Actually the situation in middle and high school in East Dallas is that the high-achieving affluent kids from Lakewood and Stonewall are then joined by kids from other schools which don't have the parental involvement and money of those schools (for the most part - Lipscomb and Lee Elementaries are starting to get more of the high-achieving affluent types). This tends to dilute the scores of the whole school - but the core groups from Stonewall and Lakewood are still getting an excellent education in upper-level classes. The top kids from Long Middle School and Woodrow Wilson High School are on par or better than most private and suburban schools. Based on AP test participation Woodrow is one of the top high schools in the nation. And it won the ACT College Readiness Award last year (only the top 5% of schools qualify). J. L. Long's science team always places high in state competition as does the math team. One year Long's math team beat the most prestigious private school in Dallas, St. Mark's.
So it's a little hard to explain - it's really strange how a lot of people would rather drive two or three hours a day rather than take a little time to investigate. I think the best thing would be for you to talk to some parents and I'm happy to help you with that if you DM me -- also search on here for the above-mentioned schools and Lakewood/East Dallas/M-Streets 75214, 75206 and 75223. The Woodrow cluster has been designated the IB cluster by DISD and Woodrow should earn its designation as a full IB World School offering the International Baccalaureate Diploma Programme early next spring. Texas has mandated that anyone with the diploma has earned 24 hours of college credit. TIBS - SB 111 Legislative Summary AP and Dual-Credit courses will still be offered at Woodrow. The middle school, J.L. Long is expected to offer the IB MYP (Middle Years Programme) in the next two to three years with some of the elementary schools following with PYP (Primary Years Programme).
Re: IB at Woodrow - we recently held an open house and almost the entire auditorium floor was filled with eighth graders and their parents.
Sorry it's blurry.
I looked at the sign-in sheets and I would estimate 80-90% were from private schools.
Pre-IB is already being taught in ninth grade and the faculty has been undergoing training for the last two summers.
Last edited by Lakewooder; 12-08-2010 at 03:34 PM..
You will be missing out on really enjoying Dallas if you don't look in Lakewood. It is more expensive there than the far-flung suburbs. But you certainly get what you pay for. The schools are great, it is full of large trees, parks, involved neighbors, historic homes, good local restaurants, White Rock Lake and its close to downtown.
Crossing IH-635 is a nightmare that adds significant time to your commute. My general recommendation is if you work south of 635, live south of it. This will make your life much more enjoyable.
Dallas is primarily a suburban city full of single family homes. It is not like Baltimore and never has been.
Another thing about Lakewood and East Dallas - you really have to think of it as a small town - not the big city. Even though it's 5-10 minutes from downtown, it is it's own little world. And sometimes it's a very small world! In a small town you have a little bit of everything - houses, people, ages, income (we do have a high percentage of old money that is lacking in the suburbs) and as Turtle Creek said, we have our own little downtown with the 1930s Lakewood Theater being a centerpiece:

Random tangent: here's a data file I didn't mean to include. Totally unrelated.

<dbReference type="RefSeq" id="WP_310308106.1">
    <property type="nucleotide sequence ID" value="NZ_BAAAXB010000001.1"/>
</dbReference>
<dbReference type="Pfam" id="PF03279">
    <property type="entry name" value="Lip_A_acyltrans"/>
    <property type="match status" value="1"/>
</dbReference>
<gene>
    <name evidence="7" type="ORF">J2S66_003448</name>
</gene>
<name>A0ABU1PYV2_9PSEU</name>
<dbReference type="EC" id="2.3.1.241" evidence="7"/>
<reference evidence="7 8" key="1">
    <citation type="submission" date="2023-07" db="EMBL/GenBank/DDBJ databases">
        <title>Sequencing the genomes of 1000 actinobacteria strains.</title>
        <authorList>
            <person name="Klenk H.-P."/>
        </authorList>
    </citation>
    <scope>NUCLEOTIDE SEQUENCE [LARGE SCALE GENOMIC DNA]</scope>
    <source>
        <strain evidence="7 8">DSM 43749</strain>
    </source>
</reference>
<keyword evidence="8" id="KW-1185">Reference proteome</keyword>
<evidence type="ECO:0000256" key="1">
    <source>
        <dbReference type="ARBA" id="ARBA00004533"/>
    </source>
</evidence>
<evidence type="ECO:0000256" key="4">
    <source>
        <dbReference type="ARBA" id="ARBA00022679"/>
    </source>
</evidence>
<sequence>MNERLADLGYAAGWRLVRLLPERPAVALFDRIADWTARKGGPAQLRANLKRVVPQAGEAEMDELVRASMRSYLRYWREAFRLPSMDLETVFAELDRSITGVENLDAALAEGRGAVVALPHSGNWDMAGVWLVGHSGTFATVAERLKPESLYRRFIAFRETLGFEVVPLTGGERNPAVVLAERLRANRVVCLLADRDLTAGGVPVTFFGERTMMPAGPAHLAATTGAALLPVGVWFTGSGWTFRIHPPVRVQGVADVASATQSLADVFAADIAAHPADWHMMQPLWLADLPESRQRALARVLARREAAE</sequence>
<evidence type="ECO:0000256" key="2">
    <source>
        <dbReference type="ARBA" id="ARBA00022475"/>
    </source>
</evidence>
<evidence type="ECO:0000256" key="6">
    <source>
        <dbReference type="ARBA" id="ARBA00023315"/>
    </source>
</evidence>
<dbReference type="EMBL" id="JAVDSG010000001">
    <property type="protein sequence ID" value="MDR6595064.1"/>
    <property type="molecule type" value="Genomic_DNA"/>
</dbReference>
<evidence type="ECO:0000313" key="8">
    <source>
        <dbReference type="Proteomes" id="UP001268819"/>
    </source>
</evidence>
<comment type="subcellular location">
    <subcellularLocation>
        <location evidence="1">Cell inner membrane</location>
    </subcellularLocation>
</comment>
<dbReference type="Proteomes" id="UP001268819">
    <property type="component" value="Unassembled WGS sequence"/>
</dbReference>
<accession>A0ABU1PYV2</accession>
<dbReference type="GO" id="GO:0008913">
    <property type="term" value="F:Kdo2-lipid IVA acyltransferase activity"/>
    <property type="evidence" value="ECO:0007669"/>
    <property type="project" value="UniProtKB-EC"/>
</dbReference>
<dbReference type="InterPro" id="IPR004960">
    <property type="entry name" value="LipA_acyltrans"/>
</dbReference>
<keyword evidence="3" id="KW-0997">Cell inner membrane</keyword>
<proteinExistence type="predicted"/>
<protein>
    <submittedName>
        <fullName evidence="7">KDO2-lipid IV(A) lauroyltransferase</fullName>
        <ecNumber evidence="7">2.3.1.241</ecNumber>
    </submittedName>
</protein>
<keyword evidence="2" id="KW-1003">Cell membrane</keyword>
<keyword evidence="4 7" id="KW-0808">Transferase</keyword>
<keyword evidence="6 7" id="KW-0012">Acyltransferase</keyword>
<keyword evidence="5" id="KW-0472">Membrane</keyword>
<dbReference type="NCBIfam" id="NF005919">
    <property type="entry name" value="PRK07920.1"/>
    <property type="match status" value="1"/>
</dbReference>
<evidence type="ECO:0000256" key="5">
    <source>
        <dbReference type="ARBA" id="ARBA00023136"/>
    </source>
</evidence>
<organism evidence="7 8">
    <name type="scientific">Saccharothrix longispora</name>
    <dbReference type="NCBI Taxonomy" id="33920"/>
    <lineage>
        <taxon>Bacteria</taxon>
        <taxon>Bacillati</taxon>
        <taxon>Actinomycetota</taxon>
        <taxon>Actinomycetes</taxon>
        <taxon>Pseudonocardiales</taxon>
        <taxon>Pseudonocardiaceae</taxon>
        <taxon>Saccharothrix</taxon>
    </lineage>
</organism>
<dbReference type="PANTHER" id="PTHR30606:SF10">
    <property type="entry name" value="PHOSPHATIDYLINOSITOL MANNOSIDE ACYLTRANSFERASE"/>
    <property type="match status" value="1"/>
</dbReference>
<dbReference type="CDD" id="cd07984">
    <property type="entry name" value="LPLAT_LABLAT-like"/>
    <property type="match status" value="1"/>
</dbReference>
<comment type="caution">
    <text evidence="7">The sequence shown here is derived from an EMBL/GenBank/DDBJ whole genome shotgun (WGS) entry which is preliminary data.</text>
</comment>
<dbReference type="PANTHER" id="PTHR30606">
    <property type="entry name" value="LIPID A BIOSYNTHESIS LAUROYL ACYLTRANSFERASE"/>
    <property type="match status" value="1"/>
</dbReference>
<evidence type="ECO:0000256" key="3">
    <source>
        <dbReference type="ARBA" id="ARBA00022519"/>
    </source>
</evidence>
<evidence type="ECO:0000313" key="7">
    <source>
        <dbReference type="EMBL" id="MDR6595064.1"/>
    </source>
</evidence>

Downtown to McKinney, Flower Mound, or Heath? You'd have to be stark raving nuts to sign up for any of those commutes. Plus, you'd be far removed from the DART system.
The DART works great for commuting to/from work. If you want suburban life without having to drive 60+ minutes every day, get a house close to the north endpoints for the Red, Green, or Blue Line. 5 minutes of driving to the Park and Ride, 45 minutes of kicking back and reading the morning paper or whatever. Low stress, low hassle.
If you want to live closer in, consider the Lake Highlands area of Dallas. Cheaper homes than Lakewood, Richardson ISD schools, and a DART station.
(we do have a high percentage of old money that is lacking in the suburbs)
Why would someone from out of town give a rat's rear end about whether or not their potential neighbors' parents and grandparents were rich??? Does that make those people somehow better or superior in some way? It sure seems as if you hold that belief, given the number of times you bring it up.
If you can afford to live in Lakewood -- you should. Your quality of life will be significantly higher due to proximity to your husband's office, the lake, restaurants and quality schools. For some reason, people relocating here from out of state avoid Dallas as if it were this dense urban megalopolis like Philadelphia or Washington DC. It is nowhere close. For example, the city of Dallas has about 3,000 people per square mile -- Philadelphia has 11,000.
The people who have lived here for years will tell you to move to Dallas proper, while the transplants will avoid it out of ignorance of the neighborhoods. Get to know the distinct Dallas neighborhoods -- which used to be small towns themselves -- and you'll find Dallas a great place to raise a family.
Living in Flower Mound and commuting to Dallas would only be slightly closer than living in suburban Baltimore and commuting to Dallas.
You might try this neighborhood - city of Dallas (Far North Dallas) and Richardson school district. HNHA Website